Hosted by the Abbotsford Christian Leaders Network (ACLN) the breakfast was emceed by Bob Singleton and was opened by singing the national anthem, led by Faith Funk.
Close to 220 people enjoyed breakfast and listened to Vijay Manuel, Head of the Mennonite Educational Institute as he gave a talk on the theme “Faith for Future Generations.” He expressed concern that many people, especially young people, who were raised attending church choose not do so any longer.
Manuel used the example of certain iconic groups or businesses such as PETA or Apple which are able to draw people in because of the ideals they embody, and have, in many ways, become movements for their followers. They have come to represent more than simply their products or philosophies. Most adherents do not need to be pressured into purchasing or supporting their cause or products.
He likened Christianity to a movement which people belong to because they are passionately committed to what it stands for. Working with youth for many years, and being a father himself, Manuel has become aware that young people seem to possess a “hypocrisy meter” which can readily detect when someone is not being true to their word. He stressed the importance of adults being up front with the youth in their lives and not ever saying one thing and doing another.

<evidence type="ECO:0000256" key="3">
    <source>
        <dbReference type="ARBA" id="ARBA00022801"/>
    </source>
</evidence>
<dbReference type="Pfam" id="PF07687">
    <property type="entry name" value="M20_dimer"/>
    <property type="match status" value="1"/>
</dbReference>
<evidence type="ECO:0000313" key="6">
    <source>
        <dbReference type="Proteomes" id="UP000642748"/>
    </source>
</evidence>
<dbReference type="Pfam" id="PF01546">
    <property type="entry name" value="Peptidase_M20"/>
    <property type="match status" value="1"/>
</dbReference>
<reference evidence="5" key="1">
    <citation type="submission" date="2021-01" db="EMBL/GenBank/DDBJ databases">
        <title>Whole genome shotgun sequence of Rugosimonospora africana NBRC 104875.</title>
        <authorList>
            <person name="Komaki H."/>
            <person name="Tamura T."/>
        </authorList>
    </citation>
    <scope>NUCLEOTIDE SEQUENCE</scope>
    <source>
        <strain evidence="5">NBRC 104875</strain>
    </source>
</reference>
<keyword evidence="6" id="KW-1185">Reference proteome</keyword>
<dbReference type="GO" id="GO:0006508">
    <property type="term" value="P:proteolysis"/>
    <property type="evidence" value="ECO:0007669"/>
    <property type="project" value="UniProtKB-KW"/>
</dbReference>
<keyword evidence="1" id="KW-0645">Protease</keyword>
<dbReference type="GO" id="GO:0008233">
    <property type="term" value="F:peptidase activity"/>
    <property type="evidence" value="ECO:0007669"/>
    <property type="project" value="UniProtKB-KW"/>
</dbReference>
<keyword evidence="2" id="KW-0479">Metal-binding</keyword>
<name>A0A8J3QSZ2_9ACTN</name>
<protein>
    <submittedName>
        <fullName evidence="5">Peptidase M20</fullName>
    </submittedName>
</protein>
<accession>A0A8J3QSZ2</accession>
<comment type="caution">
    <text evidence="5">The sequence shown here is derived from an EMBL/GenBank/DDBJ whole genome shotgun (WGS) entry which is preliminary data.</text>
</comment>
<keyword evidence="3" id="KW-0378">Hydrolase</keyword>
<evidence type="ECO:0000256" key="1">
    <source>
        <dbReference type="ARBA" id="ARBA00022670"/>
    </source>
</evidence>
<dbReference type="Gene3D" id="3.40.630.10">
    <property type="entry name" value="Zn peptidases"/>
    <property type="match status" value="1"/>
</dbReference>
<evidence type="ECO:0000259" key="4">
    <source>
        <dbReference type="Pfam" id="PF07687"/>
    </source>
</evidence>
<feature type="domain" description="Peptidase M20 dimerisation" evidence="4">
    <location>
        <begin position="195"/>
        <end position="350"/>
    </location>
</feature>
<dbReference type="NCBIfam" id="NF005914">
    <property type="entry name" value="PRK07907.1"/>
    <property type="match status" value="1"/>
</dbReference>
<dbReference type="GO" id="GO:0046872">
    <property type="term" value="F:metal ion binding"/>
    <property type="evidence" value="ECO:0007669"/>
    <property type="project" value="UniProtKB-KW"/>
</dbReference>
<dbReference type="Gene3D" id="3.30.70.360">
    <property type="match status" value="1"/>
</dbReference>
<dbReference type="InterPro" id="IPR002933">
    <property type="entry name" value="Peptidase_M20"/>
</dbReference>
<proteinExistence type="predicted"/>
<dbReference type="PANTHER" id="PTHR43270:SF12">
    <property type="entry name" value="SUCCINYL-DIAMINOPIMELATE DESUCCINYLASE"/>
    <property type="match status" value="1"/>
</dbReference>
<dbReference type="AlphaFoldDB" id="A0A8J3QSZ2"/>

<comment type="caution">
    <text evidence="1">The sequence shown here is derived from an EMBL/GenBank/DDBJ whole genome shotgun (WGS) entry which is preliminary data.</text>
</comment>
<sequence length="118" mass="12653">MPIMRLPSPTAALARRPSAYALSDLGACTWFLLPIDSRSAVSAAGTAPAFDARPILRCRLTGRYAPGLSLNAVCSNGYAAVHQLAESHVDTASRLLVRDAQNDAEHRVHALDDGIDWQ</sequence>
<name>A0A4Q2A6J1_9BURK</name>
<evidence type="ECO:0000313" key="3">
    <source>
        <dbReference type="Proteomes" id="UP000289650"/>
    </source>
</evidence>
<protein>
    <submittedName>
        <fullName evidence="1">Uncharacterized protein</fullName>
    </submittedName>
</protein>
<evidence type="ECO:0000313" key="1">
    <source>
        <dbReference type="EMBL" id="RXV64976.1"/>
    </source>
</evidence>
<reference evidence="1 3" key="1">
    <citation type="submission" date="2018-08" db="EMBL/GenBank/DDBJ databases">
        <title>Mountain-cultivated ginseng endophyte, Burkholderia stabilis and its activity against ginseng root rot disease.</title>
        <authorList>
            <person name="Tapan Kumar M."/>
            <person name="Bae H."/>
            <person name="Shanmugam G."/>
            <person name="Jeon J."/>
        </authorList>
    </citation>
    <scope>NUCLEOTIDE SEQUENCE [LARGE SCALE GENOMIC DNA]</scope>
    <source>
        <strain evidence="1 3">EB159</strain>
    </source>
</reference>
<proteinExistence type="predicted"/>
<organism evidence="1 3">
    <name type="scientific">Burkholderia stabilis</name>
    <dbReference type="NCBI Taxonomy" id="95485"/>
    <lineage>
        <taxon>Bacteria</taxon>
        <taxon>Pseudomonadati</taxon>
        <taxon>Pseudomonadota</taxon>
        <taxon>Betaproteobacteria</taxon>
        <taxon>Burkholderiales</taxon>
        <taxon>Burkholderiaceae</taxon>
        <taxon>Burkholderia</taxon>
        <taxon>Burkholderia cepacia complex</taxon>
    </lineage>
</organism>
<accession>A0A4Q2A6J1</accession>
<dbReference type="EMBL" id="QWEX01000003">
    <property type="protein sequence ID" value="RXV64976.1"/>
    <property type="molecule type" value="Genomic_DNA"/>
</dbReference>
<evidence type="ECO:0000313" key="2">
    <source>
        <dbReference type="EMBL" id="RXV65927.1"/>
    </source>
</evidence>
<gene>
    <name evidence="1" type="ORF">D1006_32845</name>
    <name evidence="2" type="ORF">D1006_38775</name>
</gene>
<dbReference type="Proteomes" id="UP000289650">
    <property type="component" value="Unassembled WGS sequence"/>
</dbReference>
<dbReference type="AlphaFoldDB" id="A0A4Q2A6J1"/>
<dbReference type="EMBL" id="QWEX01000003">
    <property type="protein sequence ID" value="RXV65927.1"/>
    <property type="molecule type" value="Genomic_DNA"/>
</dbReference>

Manuel also shared his personal faith story and recounted the positive influences of the humble Christians he and his family encountered during their early years in Abbotsford. Manuel is the son of Pastor David and Stella Manuel of South Abbotsford MB church and several years ago was a leader of the popular youth gathering called Doxa which was held regularly at Central Heights MB church. Manuel pursued a career in education, and taught at several schools before being offered the position at MEI.
The Home School Choir and the Home School Senior Choir. led by Betty Lieuwen and accompanied by Veronica Klassen, entertained the attendees, and five older youth, Abigail Friesen, Alex Johnson, Samantha McLauren, Aria La Pointe and Joel Orsted led with scripture reading and prayers for the meal, protection and thanksgiving for the city’s first responders, the school board and trustees and for Mayor Henry Braun and city councillors and officials.
Near the conclusion of the breakfast Mayor Braun. himself a committed Christian, spoke a few words expressing his appreciation for the many young participants in the mornings event. He closed his talk by leading a prayer for the city and praying for God’s comfort for the families of Letisha Reimer, Catherine Schoeman and Julian Osis, three Abbotsford youth who tragically passed away.
Pastor Ron Opmeer, ACLN board member and pastor of Bethel Reformed Church closed the event and thanked everyone for attending. For more infomration regarding events planned by the ACLN are encouraged to go to churchofabbotsford.com.